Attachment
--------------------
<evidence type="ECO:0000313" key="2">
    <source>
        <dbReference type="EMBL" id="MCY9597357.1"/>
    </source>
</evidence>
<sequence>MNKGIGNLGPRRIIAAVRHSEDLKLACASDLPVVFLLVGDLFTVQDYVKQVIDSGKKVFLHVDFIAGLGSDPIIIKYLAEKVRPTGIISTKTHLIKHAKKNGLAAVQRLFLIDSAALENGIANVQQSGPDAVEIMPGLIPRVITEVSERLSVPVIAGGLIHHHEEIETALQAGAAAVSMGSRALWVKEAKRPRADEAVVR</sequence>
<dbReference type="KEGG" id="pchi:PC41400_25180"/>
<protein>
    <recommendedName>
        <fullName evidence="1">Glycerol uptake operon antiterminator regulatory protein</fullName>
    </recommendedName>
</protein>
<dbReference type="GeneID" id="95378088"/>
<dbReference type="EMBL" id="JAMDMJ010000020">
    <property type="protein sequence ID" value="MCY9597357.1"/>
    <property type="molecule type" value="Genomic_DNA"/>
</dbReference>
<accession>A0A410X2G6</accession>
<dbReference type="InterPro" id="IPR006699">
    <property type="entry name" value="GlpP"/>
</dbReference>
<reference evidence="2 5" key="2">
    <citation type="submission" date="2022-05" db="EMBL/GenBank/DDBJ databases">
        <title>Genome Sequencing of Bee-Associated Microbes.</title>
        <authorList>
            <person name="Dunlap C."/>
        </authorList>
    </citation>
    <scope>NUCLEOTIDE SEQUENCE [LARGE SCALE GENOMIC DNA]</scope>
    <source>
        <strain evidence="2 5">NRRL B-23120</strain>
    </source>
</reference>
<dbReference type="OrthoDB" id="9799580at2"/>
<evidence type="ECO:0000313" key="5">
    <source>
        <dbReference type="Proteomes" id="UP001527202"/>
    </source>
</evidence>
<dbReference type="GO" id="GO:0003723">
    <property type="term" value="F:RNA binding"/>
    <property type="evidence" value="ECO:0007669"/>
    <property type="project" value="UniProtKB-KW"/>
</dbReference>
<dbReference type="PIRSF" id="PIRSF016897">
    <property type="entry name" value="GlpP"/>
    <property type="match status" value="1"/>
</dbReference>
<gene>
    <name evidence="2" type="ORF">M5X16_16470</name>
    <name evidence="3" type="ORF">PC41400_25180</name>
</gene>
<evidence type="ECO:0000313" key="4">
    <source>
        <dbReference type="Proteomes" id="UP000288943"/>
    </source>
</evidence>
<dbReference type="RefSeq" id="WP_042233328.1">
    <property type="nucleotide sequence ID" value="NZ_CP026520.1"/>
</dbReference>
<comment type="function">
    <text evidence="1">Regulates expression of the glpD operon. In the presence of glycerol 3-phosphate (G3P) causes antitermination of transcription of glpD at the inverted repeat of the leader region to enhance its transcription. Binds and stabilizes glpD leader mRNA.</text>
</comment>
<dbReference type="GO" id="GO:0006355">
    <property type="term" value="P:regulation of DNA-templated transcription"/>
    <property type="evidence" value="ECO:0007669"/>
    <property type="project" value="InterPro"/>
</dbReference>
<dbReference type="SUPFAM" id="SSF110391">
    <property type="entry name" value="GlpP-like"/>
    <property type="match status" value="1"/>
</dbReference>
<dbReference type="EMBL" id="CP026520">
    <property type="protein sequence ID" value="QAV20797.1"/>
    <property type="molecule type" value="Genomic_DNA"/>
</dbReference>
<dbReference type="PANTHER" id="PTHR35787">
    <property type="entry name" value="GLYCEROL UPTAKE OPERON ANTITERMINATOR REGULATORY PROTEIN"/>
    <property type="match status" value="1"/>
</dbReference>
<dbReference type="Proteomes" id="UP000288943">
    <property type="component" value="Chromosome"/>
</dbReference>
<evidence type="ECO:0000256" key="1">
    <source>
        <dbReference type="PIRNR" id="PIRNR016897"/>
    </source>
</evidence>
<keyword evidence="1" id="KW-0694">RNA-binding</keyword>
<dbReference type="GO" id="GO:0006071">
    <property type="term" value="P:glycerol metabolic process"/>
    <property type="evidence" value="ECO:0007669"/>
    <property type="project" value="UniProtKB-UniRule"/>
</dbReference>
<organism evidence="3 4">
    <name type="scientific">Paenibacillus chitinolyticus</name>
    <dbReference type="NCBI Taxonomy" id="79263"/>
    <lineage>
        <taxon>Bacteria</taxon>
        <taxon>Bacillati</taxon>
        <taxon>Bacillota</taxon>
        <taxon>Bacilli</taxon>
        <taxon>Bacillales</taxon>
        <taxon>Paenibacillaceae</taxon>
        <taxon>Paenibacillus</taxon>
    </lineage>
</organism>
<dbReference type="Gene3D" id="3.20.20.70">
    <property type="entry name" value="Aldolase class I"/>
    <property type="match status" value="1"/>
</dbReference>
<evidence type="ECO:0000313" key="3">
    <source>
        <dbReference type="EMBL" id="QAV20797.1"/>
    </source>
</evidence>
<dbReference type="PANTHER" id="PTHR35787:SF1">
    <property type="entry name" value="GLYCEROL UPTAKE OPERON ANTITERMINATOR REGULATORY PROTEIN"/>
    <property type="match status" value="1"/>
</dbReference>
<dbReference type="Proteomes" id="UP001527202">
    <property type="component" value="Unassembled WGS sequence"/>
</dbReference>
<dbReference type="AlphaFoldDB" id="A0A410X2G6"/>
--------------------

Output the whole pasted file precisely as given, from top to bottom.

<evidence type="ECO:0000313" key="2">
    <source>
        <dbReference type="EMBL" id="MCY9597357.1"/>
    </source>
</evidence>
<sequence>MNKGIGNLGPRRIIAAVRHSEDLKLACASDLPVVFLLVGDLFTVQDYVKQVIDSGKKVFLHVDFIAGLGSDPIIIKYLAEKVRPTGIISTKTHLIKHAKKNGLAAVQRLFLIDSAALENGIANVQQSGPDAVEIMPGLIPRVITEVSERLSVPVIAGGLIHHHEEIETALQAGAAAVSMGSRALWVKEAKRPRADEAVVR</sequence>
<dbReference type="KEGG" id="pchi:PC41400_25180"/>
<protein>
    <recommendedName>
        <fullName evidence="1">Glycerol uptake operon antiterminator regulatory protein</fullName>
    </recommendedName>
</protein>
<dbReference type="GeneID" id="95378088"/>
<dbReference type="EMBL" id="JAMDMJ010000020">
    <property type="protein sequence ID" value="MCY9597357.1"/>
    <property type="molecule type" value="Genomic_DNA"/>
</dbReference>
<accession>A0A410X2G6</accession>
<dbReference type="InterPro" id="IPR006699">
    <property type="entry name" value="GlpP"/>
</dbReference>
<reference evidence="2 5" key="2">
    <citation type="submission" date="2022-05" db="EMBL/GenBank/DDBJ databases">
        <title>Genome Sequencing of Bee-Associated Microbes.</title>
        <authorList>
            <person name="Dunlap C."/>
        </authorList>
    </citation>
    <scope>NUCLEOTIDE SEQUENCE [LARGE SCALE GENOMIC DNA]</scope>
    <source>
        <strain evidence="2 5">NRRL B-23120</strain>
    </source>
</reference>
<dbReference type="OrthoDB" id="9799580at2"/>
<evidence type="ECO:0000313" key="5">
    <source>
        <dbReference type="Proteomes" id="UP001527202"/>
    </source>
</evidence>
<dbReference type="GO" id="GO:0003723">
    <property type="term" value="F:RNA binding"/>
    <property type="evidence" value="ECO:0007669"/>
    <property type="project" value="UniProtKB-KW"/>
</dbReference>
<dbReference type="PIRSF" id="PIRSF016897">
    <property type="entry name" value="GlpP"/>
    <property type="match status" value="1"/>
</dbReference>
<gene>
    <name evidence="2" type="ORF">M5X16_16470</name>
    <name evidence="3" type="ORF">PC41400_25180</name>
</gene>
<evidence type="ECO:0000313" key="4">
    <source>
        <dbReference type="Proteomes" id="UP000288943"/>
    </source>
</evidence>
<dbReference type="RefSeq" id="WP_042233328.1">
    <property type="nucleotide sequence ID" value="NZ_CP026520.1"/>
</dbReference>
<comment type="function">
    <text evidence="1">Regulates expression of the glpD operon. In the presence of glycerol 3-phosphate (G3P) causes antitermination of transcription of glpD at the inverted repeat of the leader region to enhance its transcription. Binds and stabilizes glpD leader mRNA.</text>
</comment>
<dbReference type="GO" id="GO:0006355">
    <property type="term" value="P:regulation of DNA-templated transcription"/>
    <property type="evidence" value="ECO:0007669"/>
    <property type="project" value="InterPro"/>
</dbReference>
<dbReference type="SUPFAM" id="SSF110391">
    <property type="entry name" value="GlpP-like"/>
    <property type="match status" value="1"/>
</dbReference>
<dbReference type="EMBL" id="CP026520">
    <property type="protein sequence ID" value="QAV20797.1"/>
    <property type="molecule type" value="Genomic_DNA"/>
</dbReference>
<dbReference type="PANTHER" id="PTHR35787">
    <property type="entry name" value="GLYCEROL UPTAKE OPERON ANTITERMINATOR REGULATORY PROTEIN"/>
    <property type="match status" value="1"/>
</dbReference>
<dbReference type="Proteomes" id="UP000288943">
    <property type="component" value="Chromosome"/>
</dbReference>
<evidence type="ECO:0000256" key="1">
    <source>
        <dbReference type="PIRNR" id="PIRNR016897"/>
    </source>
</evidence>
<keyword evidence="1" id="KW-0694">RNA-binding</keyword>
<dbReference type="GO" id="GO:0006071">
    <property type="term" value="P:glycerol metabolic process"/>
    <property type="evidence" value="ECO:0007669"/>
    <property type="project" value="UniProtKB-UniRule"/>
</dbReference>
<organism evidence="3 4">
    <name type="scientific">Paenibacillus chitinolyticus</name>
    <dbReference type="NCBI Taxonomy" id="79263"/>
    <lineage>
        <taxon>Bacteria</taxon>
        <taxon>Bacillati</taxon>
        <taxon>Bacillota</taxon>
        <taxon>Bacilli</taxon>
        <taxon>Bacillales</taxon>
        <taxon>Paenibacillaceae</taxon>
        <taxon>Paenibacillus</taxon>
    </lineage>
</organism>
<dbReference type="Gene3D" id="3.20.20.70">
    <property type="entry name" value="Aldolase class I"/>
    <property type="match status" value="1"/>
</dbReference>
<evidence type="ECO:0000313" key="3">
    <source>
        <dbReference type="EMBL" id="QAV20797.1"/>
    </source>
</evidence>
<dbReference type="PANTHER" id="PTHR35787:SF1">
    <property type="entry name" value="GLYCEROL UPTAKE OPERON ANTITERMINATOR REGULATORY PROTEIN"/>
    <property type="match status" value="1"/>
</dbReference>
<dbReference type="Proteomes" id="UP001527202">
    <property type="component" value="Unassembled WGS sequence"/>
</dbReference>
<dbReference type="AlphaFoldDB" id="A0A410X2G6"/>